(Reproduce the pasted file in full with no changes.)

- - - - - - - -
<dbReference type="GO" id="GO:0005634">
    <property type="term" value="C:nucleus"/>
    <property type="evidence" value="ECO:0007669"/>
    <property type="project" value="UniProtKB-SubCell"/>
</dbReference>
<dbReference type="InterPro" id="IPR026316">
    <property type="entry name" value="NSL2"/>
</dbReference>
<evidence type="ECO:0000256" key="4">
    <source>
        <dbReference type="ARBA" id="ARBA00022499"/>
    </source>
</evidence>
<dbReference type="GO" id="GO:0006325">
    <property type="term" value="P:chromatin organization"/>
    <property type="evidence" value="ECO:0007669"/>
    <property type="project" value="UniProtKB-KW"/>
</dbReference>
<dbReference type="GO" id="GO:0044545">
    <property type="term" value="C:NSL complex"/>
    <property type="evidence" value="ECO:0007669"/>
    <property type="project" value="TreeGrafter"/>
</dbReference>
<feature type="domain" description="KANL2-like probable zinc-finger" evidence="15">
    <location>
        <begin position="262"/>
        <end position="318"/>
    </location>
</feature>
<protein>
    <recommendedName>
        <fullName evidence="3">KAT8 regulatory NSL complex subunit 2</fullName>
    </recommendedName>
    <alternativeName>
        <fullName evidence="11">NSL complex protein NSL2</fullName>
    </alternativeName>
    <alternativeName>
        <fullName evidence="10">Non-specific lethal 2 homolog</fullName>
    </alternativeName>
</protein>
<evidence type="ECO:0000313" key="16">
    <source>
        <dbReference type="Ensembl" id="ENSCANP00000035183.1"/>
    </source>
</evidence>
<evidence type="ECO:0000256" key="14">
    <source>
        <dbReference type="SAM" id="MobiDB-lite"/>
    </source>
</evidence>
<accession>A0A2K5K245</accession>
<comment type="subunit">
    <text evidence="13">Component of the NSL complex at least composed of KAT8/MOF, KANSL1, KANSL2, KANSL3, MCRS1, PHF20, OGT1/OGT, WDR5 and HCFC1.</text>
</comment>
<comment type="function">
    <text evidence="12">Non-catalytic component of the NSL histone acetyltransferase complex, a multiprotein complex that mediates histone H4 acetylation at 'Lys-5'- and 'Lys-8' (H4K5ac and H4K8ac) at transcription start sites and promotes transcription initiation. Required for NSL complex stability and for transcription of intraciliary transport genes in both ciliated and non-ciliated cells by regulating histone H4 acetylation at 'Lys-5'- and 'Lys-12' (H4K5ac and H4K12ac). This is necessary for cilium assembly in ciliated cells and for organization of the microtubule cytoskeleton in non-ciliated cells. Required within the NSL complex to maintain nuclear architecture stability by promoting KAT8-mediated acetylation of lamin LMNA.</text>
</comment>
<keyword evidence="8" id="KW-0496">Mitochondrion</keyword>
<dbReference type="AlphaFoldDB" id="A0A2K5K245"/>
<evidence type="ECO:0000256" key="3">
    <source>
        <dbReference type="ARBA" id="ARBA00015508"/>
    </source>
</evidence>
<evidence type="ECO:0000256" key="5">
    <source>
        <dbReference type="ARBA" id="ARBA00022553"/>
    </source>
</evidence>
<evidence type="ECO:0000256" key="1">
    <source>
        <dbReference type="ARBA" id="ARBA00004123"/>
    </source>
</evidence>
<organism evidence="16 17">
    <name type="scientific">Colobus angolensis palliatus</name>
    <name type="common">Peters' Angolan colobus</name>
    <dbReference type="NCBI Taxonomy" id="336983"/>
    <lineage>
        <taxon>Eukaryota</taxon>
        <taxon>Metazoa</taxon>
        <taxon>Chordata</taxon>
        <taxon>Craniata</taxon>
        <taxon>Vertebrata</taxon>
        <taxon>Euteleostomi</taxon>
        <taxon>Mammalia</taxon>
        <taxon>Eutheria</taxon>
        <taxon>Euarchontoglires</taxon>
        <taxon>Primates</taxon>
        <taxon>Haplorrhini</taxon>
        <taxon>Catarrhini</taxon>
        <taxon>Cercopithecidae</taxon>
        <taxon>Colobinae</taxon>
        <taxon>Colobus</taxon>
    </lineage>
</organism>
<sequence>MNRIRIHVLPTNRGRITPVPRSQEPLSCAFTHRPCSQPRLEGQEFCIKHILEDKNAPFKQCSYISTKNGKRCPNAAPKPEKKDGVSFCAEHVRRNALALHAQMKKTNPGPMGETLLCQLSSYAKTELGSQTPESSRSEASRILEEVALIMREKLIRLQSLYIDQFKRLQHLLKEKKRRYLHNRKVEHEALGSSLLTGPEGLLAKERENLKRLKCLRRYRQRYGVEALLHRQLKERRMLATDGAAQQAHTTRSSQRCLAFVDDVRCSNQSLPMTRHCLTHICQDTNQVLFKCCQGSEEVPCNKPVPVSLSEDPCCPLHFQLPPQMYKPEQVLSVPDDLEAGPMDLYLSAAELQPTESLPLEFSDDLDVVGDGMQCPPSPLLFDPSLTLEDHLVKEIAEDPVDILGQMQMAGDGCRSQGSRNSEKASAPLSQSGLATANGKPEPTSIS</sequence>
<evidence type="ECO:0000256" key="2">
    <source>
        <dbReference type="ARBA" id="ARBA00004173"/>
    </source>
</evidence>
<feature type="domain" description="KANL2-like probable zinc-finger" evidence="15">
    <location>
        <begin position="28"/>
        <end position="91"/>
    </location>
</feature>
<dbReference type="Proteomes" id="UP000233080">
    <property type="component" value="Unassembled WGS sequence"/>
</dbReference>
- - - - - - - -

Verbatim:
<dbReference type="GO" id="GO:0005634">
    <property type="term" value="C:nucleus"/>
    <property type="evidence" value="ECO:0007669"/>
    <property type="project" value="UniProtKB-SubCell"/>
</dbReference>
<dbReference type="InterPro" id="IPR026316">
    <property type="entry name" value="NSL2"/>
</dbReference>
<evidence type="ECO:0000256" key="4">
    <source>
        <dbReference type="ARBA" id="ARBA00022499"/>
    </source>
</evidence>
<dbReference type="GO" id="GO:0006325">
    <property type="term" value="P:chromatin organization"/>
    <property type="evidence" value="ECO:0007669"/>
    <property type="project" value="UniProtKB-KW"/>
</dbReference>
<dbReference type="GO" id="GO:0044545">
    <property type="term" value="C:NSL complex"/>
    <property type="evidence" value="ECO:0007669"/>
    <property type="project" value="TreeGrafter"/>
</dbReference>
<feature type="domain" description="KANL2-like probable zinc-finger" evidence="15">
    <location>
        <begin position="262"/>
        <end position="318"/>
    </location>
</feature>
<protein>
    <recommendedName>
        <fullName evidence="3">KAT8 regulatory NSL complex subunit 2</fullName>
    </recommendedName>
    <alternativeName>
        <fullName evidence="11">NSL complex protein NSL2</fullName>
    </alternativeName>
    <alternativeName>
        <fullName evidence="10">Non-specific lethal 2 homolog</fullName>
    </alternativeName>
</protein>
<evidence type="ECO:0000313" key="16">
    <source>
        <dbReference type="Ensembl" id="ENSCANP00000035183.1"/>
    </source>
</evidence>
<evidence type="ECO:0000256" key="14">
    <source>
        <dbReference type="SAM" id="MobiDB-lite"/>
    </source>
</evidence>
<accession>A0A2K5K245</accession>
<comment type="subunit">
    <text evidence="13">Component of the NSL complex at least composed of KAT8/MOF, KANSL1, KANSL2, KANSL3, MCRS1, PHF20, OGT1/OGT, WDR5 and HCFC1.</text>
</comment>
<comment type="function">
    <text evidence="12">Non-catalytic component of the NSL histone acetyltransferase complex, a multiprotein complex that mediates histone H4 acetylation at 'Lys-5'- and 'Lys-8' (H4K5ac and H4K8ac) at transcription start sites and promotes transcription initiation. Required for NSL complex stability and for transcription of intraciliary transport genes in both ciliated and non-ciliated cells by regulating histone H4 acetylation at 'Lys-5'- and 'Lys-12' (H4K5ac and H4K12ac). This is necessary for cilium assembly in ciliated cells and for organization of the microtubule cytoskeleton in non-ciliated cells. Required within the NSL complex to maintain nuclear architecture stability by promoting KAT8-mediated acetylation of lamin LMNA.</text>
</comment>
<keyword evidence="8" id="KW-0496">Mitochondrion</keyword>
<dbReference type="AlphaFoldDB" id="A0A2K5K245"/>
<evidence type="ECO:0000256" key="3">
    <source>
        <dbReference type="ARBA" id="ARBA00015508"/>
    </source>
</evidence>
<evidence type="ECO:0000256" key="5">
    <source>
        <dbReference type="ARBA" id="ARBA00022553"/>
    </source>
</evidence>
<evidence type="ECO:0000256" key="1">
    <source>
        <dbReference type="ARBA" id="ARBA00004123"/>
    </source>
</evidence>
<organism evidence="16 17">
    <name type="scientific">Colobus angolensis palliatus</name>
    <name type="common">Peters' Angolan colobus</name>
    <dbReference type="NCBI Taxonomy" id="336983"/>
    <lineage>
        <taxon>Eukaryota</taxon>
        <taxon>Metazoa</taxon>
        <taxon>Chordata</taxon>
        <taxon>Craniata</taxon>
        <taxon>Vertebrata</taxon>
        <taxon>Euteleostomi</taxon>
        <taxon>Mammalia</taxon>
        <taxon>Eutheria</taxon>
        <taxon>Euarchontoglires</taxon>
        <taxon>Primates</taxon>
        <taxon>Haplorrhini</taxon>
        <taxon>Catarrhini</taxon>
        <taxon>Cercopithecidae</taxon>
        <taxon>Colobinae</taxon>
        <taxon>Colobus</taxon>
    </lineage>
</organism>
<sequence>MNRIRIHVLPTNRGRITPVPRSQEPLSCAFTHRPCSQPRLEGQEFCIKHILEDKNAPFKQCSYISTKNGKRCPNAAPKPEKKDGVSFCAEHVRRNALALHAQMKKTNPGPMGETLLCQLSSYAKTELGSQTPESSRSEASRILEEVALIMREKLIRLQSLYIDQFKRLQHLLKEKKRRYLHNRKVEHEALGSSLLTGPEGLLAKERENLKRLKCLRRYRQRYGVEALLHRQLKERRMLATDGAAQQAHTTRSSQRCLAFVDDVRCSNQSLPMTRHCLTHICQDTNQVLFKCCQGSEEVPCNKPVPVSLSEDPCCPLHFQLPPQMYKPEQVLSVPDDLEAGPMDLYLSAAELQPTESLPLEFSDDLDVVGDGMQCPPSPLLFDPSLTLEDHLVKEIAEDPVDILGQMQMAGDGCRSQGSRNSEKASAPLSQSGLATANGKPEPTSIS</sequence>
<evidence type="ECO:0000256" key="2">
    <source>
        <dbReference type="ARBA" id="ARBA00004173"/>
    </source>
</evidence>
<feature type="domain" description="KANL2-like probable zinc-finger" evidence="15">
    <location>
        <begin position="28"/>
        <end position="91"/>
    </location>
</feature>
<dbReference type="Proteomes" id="UP000233080">
    <property type="component" value="Unassembled WGS sequence"/>
</dbReference>